Everyone is painfully aware by now of the issues brought about by Coronavirus that have affected daily life. Things that previously came as easily to us as breathing now have a list of complications that need to be maneuvered through to ensure our safety. A chore as mundane as going to the grocery store now means remembering to leave home with a face mask and hand sanitizer, keeping distance from other shoppers.
If you go through all of that just to buy some chicken and a loaf of bread, you can just imagine the logistical nightmare of trying to keep your children safe when dealing with child custody and visitation during a pandemic.
How Covid-19 has complicated visitation
Visitation is a struggle even for veteran coparents who have it down to a science. Unless you are deep into your separation or have gotten beyond your divorce, it’s likely that you’re still struggling to find what works. In the midst of conflicts and running separate households, now you have to figure out how to rework things to make visitation pandemic-proof. It’s a lot to ask and sometimes it just may not be possible.
With a substantial number of working parents falling under the many categories of “essential workers,” it’s probable that at least one parent will end up being at risk for becoming infected with COVID-19. Even worse for some parents is that they work in healthcare and have direct contact with infected patients, knowingly placing their own lives in jeopardy as a natural consequence of their duties.
Parents are finding themselves in the position of having to create procedures for making visitation work for their own situations and comfort levels to handle issues like:
- Changing schedules to reduce travel or potential exposure
- Long distance travel concerns due to limited numbers of rest stops
- A visitation supervisor being unavailable due to social distancing concerns
- Minimizing risk by reducing clothing and personal items traveling between homes
- Handling a virtual school year for Nashville public school students
Child visitation fears have led to “court room” battles
Fear is a substantial motivating factor in most people to take actions they might not have taken under normal circumstances. Throw in the factor of being a parent with a valid concern over his or her child becoming infected with Covid-19 and it explains why courts are seeing requests to modify child custody orders that would have otherwise been unlikely.
A custody modification can be sought if there has been a material change in circumstances. Coronavirus has provided enough of a change for some parents to pursue custody modifications in order to better guard their children’s safety, as well as their own when the at-risk parent is perceived as unwilling to put their child’s best interests first.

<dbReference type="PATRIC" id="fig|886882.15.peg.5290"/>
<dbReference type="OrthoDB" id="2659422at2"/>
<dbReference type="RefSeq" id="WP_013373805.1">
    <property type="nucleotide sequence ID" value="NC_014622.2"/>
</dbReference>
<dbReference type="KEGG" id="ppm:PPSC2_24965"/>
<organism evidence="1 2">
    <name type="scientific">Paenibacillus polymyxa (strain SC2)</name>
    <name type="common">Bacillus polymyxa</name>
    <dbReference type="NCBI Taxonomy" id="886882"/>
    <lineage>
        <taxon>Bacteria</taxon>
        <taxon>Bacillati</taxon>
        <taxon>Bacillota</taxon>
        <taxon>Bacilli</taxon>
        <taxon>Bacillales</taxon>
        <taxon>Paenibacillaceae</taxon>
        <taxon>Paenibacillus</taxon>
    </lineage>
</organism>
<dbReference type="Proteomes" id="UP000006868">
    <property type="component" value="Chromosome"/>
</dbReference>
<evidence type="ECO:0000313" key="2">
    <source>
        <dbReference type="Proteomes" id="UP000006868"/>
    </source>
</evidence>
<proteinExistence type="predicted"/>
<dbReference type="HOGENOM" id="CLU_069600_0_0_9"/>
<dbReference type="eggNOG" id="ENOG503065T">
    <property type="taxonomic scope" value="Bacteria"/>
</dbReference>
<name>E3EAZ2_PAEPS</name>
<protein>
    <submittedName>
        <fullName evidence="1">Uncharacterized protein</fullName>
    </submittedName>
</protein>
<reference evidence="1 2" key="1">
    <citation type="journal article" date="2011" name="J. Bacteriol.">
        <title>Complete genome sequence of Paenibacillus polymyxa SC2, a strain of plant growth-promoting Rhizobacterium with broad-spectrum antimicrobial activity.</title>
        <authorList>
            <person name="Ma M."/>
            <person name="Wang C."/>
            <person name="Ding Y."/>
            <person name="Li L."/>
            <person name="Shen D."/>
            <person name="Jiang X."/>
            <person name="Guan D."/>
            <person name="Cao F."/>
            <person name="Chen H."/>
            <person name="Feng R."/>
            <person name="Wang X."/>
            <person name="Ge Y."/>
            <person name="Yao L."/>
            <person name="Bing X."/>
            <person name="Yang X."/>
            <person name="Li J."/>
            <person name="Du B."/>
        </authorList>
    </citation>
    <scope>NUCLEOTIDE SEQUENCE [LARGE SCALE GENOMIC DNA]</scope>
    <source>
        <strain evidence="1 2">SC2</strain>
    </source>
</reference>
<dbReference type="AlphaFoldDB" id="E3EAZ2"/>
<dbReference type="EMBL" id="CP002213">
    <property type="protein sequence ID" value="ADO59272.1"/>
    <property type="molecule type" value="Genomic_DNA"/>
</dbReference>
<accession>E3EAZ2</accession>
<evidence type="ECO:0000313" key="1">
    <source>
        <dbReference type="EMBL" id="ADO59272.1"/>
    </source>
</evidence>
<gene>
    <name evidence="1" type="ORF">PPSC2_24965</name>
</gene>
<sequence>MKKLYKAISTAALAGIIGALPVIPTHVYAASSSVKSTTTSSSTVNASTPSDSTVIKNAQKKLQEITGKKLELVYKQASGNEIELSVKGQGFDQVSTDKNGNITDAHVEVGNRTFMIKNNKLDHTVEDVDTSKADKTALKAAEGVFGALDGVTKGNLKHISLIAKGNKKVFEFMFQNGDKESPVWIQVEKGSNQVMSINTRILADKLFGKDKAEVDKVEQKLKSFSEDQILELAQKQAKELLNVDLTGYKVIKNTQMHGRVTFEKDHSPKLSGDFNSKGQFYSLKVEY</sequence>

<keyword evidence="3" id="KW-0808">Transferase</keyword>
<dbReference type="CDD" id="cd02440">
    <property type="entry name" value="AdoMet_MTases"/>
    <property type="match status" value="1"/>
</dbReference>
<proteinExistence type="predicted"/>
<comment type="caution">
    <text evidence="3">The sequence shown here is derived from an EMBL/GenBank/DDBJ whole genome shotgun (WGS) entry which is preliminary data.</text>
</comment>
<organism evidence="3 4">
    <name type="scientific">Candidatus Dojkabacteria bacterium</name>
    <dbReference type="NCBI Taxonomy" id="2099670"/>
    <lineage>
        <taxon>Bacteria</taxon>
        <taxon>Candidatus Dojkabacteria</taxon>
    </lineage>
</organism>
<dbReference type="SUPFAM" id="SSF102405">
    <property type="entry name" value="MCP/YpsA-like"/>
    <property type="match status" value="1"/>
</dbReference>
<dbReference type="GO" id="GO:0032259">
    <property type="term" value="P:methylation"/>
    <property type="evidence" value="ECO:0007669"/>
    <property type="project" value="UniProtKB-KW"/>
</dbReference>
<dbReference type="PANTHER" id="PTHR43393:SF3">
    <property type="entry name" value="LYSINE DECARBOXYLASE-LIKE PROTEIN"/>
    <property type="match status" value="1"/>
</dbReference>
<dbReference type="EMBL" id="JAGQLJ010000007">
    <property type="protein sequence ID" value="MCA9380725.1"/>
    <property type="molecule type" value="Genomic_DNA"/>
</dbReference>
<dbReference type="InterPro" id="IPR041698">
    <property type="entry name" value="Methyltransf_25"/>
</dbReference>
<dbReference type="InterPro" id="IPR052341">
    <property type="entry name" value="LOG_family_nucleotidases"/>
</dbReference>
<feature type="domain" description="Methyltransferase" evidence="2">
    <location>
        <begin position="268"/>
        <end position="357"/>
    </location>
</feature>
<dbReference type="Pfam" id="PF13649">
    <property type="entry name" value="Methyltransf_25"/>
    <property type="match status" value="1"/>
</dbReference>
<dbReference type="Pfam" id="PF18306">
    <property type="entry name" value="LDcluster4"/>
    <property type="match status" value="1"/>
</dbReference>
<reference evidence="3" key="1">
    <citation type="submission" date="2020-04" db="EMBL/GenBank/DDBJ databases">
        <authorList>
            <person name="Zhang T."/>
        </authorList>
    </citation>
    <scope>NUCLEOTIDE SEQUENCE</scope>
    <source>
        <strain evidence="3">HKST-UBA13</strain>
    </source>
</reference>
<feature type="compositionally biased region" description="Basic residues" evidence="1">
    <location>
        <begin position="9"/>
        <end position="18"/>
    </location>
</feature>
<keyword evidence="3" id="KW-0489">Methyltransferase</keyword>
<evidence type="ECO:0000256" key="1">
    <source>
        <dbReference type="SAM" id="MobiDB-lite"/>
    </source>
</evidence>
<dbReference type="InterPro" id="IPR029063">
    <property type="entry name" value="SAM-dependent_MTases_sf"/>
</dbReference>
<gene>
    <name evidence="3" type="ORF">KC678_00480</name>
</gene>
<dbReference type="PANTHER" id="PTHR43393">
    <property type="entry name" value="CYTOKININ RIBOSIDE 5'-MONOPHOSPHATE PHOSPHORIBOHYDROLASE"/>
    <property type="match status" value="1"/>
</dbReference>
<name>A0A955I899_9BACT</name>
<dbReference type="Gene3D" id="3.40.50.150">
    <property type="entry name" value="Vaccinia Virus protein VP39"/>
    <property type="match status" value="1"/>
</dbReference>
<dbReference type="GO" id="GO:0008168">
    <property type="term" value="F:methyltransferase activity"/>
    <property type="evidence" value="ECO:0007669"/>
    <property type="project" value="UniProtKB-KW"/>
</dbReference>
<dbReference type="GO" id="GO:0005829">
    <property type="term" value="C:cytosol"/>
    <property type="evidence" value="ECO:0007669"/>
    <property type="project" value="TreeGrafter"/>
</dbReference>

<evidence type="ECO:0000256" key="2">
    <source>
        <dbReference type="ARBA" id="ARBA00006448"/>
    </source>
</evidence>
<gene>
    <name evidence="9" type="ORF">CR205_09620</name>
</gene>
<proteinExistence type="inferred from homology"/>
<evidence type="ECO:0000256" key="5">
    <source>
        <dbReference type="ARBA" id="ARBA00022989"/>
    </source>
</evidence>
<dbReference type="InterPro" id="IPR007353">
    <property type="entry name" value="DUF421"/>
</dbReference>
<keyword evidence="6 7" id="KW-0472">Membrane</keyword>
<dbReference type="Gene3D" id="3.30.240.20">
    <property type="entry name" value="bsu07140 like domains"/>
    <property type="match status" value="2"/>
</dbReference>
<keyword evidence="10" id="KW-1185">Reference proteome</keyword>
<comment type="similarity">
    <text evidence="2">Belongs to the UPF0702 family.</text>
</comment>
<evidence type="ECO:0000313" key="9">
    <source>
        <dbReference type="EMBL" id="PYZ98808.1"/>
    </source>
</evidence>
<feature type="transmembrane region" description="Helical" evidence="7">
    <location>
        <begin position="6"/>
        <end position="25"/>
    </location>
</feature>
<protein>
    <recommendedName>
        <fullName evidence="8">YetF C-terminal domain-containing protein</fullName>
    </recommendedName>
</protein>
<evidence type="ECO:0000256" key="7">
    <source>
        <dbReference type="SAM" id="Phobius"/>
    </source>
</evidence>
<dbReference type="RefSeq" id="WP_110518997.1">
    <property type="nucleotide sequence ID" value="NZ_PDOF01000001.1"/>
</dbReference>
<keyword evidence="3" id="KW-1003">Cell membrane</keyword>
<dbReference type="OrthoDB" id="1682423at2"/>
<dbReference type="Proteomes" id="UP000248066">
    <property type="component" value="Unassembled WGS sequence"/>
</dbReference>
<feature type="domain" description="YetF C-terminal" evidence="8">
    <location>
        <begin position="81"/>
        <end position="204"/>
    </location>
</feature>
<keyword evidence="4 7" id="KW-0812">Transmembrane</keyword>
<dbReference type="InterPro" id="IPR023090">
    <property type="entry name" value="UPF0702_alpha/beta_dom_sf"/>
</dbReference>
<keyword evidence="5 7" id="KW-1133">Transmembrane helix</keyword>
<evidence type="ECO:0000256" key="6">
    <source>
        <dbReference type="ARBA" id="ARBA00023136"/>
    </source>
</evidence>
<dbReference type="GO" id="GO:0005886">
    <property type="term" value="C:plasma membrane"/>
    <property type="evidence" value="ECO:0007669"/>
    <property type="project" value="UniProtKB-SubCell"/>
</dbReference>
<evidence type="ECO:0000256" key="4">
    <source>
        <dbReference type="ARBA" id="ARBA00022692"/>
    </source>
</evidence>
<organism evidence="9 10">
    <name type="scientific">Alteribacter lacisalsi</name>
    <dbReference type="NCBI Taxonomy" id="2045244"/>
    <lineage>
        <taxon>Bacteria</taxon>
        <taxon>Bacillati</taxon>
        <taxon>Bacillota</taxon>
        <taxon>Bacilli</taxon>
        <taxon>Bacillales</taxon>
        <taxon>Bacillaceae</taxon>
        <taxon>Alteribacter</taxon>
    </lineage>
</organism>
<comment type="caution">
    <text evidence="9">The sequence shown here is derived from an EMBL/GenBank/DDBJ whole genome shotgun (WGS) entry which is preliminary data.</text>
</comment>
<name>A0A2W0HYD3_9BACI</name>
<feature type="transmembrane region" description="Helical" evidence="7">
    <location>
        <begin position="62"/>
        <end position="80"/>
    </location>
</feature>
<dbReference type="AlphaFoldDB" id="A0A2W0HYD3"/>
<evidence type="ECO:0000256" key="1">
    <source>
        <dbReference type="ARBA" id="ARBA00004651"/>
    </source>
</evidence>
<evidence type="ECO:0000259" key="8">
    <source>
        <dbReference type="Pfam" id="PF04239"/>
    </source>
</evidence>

While some judges may see an occupation at high risk for COVID-19 as enough to warrant the change in custody alone, some parents have even more “ammunition.” Parents are arguing for temporary sole custody based on the child or themselves having an underlying health condition. Engaging in visitation where the children are in close contact with the at-risk parent puts them at greater risk for becoming infected and potentially ending up on a respirator, or dying.
When faced with the proposition of a child dying, or losing both parents, it makes a judge’s decision slightly less complicated to temporarily modify custody orders. However, judges are also encountering parents being held in contempt of a court order for withholding their children from attending visitation to keep them safe prior to receiving a legal change of custody.
We’ve entered unprecedented times that are requiring thoughtful and strategic solutions to health safety when it comes to visitation. Our innovative child custody attorneys stand ready to help you ensure your children’s wellbeing while maintaining their relationship with their other parent during the Covid-19 crisis. To schedule your consultation with a client-centered Nashville child custody attorney from Miller Upshaw Family Law, PLLC, we invite you to call our office at 615-391-4200, or to reach out to us through our contact page.
Karla C. Miller has devoted her entire career to the practice of family law in Tennessee. She attended Auburn University and Nashville School of Law, and upon graduation in 1996, she opened her own law firm and has been assisting families throughout Tennessee since then. Learn more about Karla C. Miller here.